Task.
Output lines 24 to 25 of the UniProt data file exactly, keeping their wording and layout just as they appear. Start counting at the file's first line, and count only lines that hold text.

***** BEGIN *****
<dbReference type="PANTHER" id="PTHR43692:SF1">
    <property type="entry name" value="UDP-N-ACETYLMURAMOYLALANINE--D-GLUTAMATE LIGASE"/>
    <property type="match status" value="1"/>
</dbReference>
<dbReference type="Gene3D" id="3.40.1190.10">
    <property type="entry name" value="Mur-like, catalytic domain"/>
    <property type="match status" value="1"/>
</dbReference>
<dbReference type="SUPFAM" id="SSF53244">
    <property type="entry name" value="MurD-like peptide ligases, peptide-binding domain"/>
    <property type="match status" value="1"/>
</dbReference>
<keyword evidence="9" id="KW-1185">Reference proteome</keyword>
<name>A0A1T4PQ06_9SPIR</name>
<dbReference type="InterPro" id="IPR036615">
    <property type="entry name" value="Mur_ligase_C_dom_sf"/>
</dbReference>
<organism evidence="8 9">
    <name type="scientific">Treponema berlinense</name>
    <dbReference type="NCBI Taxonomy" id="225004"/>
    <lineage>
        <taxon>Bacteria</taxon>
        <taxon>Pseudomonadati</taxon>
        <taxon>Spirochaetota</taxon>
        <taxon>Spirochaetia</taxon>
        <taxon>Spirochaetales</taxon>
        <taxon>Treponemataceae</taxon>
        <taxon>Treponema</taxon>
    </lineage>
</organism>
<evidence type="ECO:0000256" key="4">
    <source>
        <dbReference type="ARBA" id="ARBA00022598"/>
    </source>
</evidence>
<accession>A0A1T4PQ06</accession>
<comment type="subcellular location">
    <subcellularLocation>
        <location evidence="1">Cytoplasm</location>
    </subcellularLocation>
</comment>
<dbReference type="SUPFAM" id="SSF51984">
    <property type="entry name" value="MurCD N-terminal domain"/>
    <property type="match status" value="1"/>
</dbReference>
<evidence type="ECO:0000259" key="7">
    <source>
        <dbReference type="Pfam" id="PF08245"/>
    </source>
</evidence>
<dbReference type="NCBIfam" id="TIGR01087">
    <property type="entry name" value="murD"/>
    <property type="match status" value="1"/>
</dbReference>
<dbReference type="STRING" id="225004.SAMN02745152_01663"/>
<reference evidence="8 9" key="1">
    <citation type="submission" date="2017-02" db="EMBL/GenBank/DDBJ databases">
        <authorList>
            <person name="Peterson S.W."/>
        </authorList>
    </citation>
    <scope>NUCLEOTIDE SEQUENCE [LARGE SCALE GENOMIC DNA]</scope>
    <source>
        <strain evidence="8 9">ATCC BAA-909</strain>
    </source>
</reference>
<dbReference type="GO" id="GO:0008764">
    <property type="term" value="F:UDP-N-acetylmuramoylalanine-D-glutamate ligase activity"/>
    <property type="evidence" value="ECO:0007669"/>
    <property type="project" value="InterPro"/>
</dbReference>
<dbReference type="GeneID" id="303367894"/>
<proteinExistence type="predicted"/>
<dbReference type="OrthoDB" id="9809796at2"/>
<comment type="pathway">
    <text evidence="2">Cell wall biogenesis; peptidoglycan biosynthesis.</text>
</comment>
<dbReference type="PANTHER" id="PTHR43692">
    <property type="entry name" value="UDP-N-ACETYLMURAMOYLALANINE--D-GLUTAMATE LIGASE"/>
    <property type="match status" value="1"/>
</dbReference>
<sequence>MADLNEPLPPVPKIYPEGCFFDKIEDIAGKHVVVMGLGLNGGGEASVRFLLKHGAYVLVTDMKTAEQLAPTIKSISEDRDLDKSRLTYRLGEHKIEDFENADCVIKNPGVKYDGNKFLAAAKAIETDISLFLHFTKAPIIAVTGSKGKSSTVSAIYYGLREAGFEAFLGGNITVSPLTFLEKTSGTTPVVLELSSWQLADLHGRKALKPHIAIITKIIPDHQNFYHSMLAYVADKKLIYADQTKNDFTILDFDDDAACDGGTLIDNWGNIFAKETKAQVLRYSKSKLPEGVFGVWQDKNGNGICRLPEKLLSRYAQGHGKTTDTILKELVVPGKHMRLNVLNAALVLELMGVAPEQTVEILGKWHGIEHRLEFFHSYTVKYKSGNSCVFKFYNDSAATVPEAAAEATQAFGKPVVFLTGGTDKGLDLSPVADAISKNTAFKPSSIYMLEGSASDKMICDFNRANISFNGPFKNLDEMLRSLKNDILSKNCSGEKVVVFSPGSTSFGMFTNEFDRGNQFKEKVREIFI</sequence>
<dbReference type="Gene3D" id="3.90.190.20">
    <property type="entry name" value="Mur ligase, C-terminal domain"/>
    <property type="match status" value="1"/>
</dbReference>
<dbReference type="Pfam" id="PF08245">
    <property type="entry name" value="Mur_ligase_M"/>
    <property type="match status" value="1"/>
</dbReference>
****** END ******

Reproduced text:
        <taxon>Spirochaetota</taxon>
        <taxon>Spirochaetia</taxon>